"Now, we've been there before. This happened in Las Cruces one time and we were in there 2-1/2 hours, and I went out and bought turkey legs. So as soon as we get in there, I talked to the players about adversity, we've been here before and all this kind of stuff. They're saying, 'Where are our turkey legs?'

"So the concessions are closed, and everything's closed and no one's really doing anything. So I said, 'Put some music on, take your shoulder pads off. We're going to be here awhile.' Because every time there's another strike, it's a half-hour. So these guys are getting hungry, and I'm thinking, 'What the Hell?' So [I go] out there. These concession stands are closed, but I'm going to see if I can get these damn things open.

"Sure enough, there's a group of ladies selling barbecue buffet, hamburgers, hot dogs, brats and all this barbecue for the Girl Scouts of America. It was a fundraiser. They're not closed. Hey, get me a hundred brisket sandwiches and brats. Sure enough, I hauled them all into the locker room and we had something to eat and another hour we went out."

How did it work out?

Not so well. The Miners slid to 1-4, losing to the Pirates, 28-18. But at least they didn't go home hungry.

(Huddle up. What's with all the food people? Don't we have anything hard-hitting? CBS power, Y go, X stay, Z do whatever you want, on one. Break.)


Politicians squirm when the word arrives that the CBS news magazine "60 Minutes," has dispatched a correspondent to town. Chatter has kicked up in Alabama this week because of a report that Armen Keteyian, a correspondent for the show, has been spotted in Tuscaloosa.

Don Kausler Jr. of Al.com reported that his sources say Keteyian is not looking into a scandal in Nick Saban's program, the one chasing another national title. He is reportedly there working on a bigger-picture story about college football and will interview Saban for that story.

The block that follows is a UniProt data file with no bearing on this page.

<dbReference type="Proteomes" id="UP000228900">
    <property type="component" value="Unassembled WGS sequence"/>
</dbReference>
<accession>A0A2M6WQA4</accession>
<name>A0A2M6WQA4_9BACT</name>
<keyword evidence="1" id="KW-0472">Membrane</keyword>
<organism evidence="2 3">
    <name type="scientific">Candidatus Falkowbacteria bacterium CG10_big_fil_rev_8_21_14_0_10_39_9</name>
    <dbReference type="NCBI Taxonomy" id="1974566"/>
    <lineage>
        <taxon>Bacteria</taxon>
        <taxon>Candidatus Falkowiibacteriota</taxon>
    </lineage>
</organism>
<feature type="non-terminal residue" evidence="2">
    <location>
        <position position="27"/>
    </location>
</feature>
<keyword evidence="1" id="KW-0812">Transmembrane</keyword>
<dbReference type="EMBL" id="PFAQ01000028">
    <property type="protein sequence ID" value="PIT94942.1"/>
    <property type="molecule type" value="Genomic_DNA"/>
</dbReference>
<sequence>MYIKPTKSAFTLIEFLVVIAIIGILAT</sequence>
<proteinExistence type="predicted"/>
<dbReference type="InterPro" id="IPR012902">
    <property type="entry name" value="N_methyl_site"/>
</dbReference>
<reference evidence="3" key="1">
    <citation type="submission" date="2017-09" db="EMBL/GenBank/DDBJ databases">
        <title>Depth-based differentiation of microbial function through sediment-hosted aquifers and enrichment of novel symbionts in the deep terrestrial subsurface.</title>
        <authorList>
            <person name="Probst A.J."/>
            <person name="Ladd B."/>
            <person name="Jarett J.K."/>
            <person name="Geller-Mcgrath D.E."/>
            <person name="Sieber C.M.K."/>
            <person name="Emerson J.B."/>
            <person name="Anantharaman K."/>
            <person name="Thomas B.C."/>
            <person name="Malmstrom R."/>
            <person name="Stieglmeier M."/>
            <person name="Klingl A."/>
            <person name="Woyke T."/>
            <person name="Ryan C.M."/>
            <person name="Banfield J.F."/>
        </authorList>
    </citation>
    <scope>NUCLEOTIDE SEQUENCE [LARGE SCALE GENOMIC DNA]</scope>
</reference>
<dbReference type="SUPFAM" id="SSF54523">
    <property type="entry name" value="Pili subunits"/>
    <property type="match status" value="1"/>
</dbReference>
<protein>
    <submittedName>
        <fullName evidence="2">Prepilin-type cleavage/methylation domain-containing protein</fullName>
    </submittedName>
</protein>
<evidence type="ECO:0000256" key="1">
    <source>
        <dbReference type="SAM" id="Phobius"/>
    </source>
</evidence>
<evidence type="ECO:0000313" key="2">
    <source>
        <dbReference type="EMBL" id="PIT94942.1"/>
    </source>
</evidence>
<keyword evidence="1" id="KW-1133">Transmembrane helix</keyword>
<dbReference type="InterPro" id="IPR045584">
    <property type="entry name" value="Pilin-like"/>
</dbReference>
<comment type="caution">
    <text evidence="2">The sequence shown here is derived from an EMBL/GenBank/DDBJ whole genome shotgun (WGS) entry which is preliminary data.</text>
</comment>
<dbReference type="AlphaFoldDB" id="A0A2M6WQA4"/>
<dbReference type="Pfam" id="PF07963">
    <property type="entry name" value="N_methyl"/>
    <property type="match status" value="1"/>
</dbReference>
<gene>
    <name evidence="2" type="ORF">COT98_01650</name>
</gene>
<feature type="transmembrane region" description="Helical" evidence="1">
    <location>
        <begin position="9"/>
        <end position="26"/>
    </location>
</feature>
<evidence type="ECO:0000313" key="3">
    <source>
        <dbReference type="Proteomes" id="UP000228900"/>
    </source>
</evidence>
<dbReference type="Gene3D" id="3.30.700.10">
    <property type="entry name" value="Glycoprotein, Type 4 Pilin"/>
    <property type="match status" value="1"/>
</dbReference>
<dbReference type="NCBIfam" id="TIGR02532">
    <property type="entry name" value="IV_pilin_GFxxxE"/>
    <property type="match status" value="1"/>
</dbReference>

But stay tuned.

(Huddle up. More TV. Shameless Plug, WDRB special, on four. Break.)


As The Notebook is absolutely certain you know, Fox has jumped into the college football game, delivering a strong lineup of Pac-12 and Big 12 games. Erin Andrews runs the show from the pre-game studio, and Gus Johnson delivers the goods as the play-by-play man.
According to the website, AwfulAnnouncing.com, Fox scored its first national ratings victory last weekend. Texas-Oklahoma pulled a 2.8 rating nationally, which ranked better than the 2.6 that Nebraska-Wisconsin delivered for ABC. More bruises for the Big Ten.

The tug-of-war for eyeballs intensifies this weekend: Fox will showcase West Virginia (and Heisman Trophy front-runner Geno Smith) at Texas. ABC will counter with Nebraska at Ohio State. And NBC gets in the game with Miami (Florida) vs. Notre Dame in a game that will be played in Chicago.

CBS is the only one absent from the prime-time scrum, televising Louisiana State at Florida during the afternoon.

The Notebook trusts that you will make the only sensible viewing decision.

(Huddle up. No play on this one, just go deep and try to look as foolish as possible. On whatever. Break.)


From this week's edition of SportsPage Live, where Rick Bozich used a 4-1 week to pull even with Eric Crawford in the season chase at 20-5.

Rick says: MSU 27, UK 17
Eric says: MSU 35, UK 14

Rick says: WVU 31, Texas 28
Eric says: WVU 45, Texas 35

Rick says: Georgia 35, South Carolina 28
Eric says: Georgia 31, South Carolina 21

Rick says: Ohio State 24, Nebraska 17
Eric says: Nebraska 24, Ohio State 21

Rick says: Florida 17, LSU 16
Eric says: LSU 21, Florida 10

(Huddle up. Time for the victory formation. On two. Break.)

The top five freshmen in college football this season – as ranked by Steven Lassan of AthlonSports.com.
1.     Brett Hundley, QB, UCLA – Maybe Shabazz Muhammad won't be the flashiest freshman in Westwood this season. Hundley has already thrown for 1,470 yards and 11 touchdowns.

2.     Johnny Manziel, QB, Texas A&M – The Notebook had the chance to listen to A&M's game against Arkansas on the radio last Saturday while driving from New Orleans to Hattiesburg, Miss., and Manziel was constantly putting points on the board. His numbers don't match Hundley's – 1,094 yards passing and 10 TDs – but they're close.

3.     Todd Gurley, Keith Marshall, RBs, Georgia – Isaiah who? Bulldogs' coach Mark Richt booted the troubled Isaiah Crowell off the team before the season, and it was expected that the Bulldogs' running game would struggle. Hasn't happened. Gurley and Marshall have run for 964 yards and 14 touchdowns.

4.     Marcus Mariota, QB, Oregon – Can a freshman lead the Ducks to the national title? We're about to find out.

5.     Duke Johnson, RB, Miami – Al Golden has the Hurricanes on the right track, thanks to Johnson who has rushed for 359 yards and five touchdowns.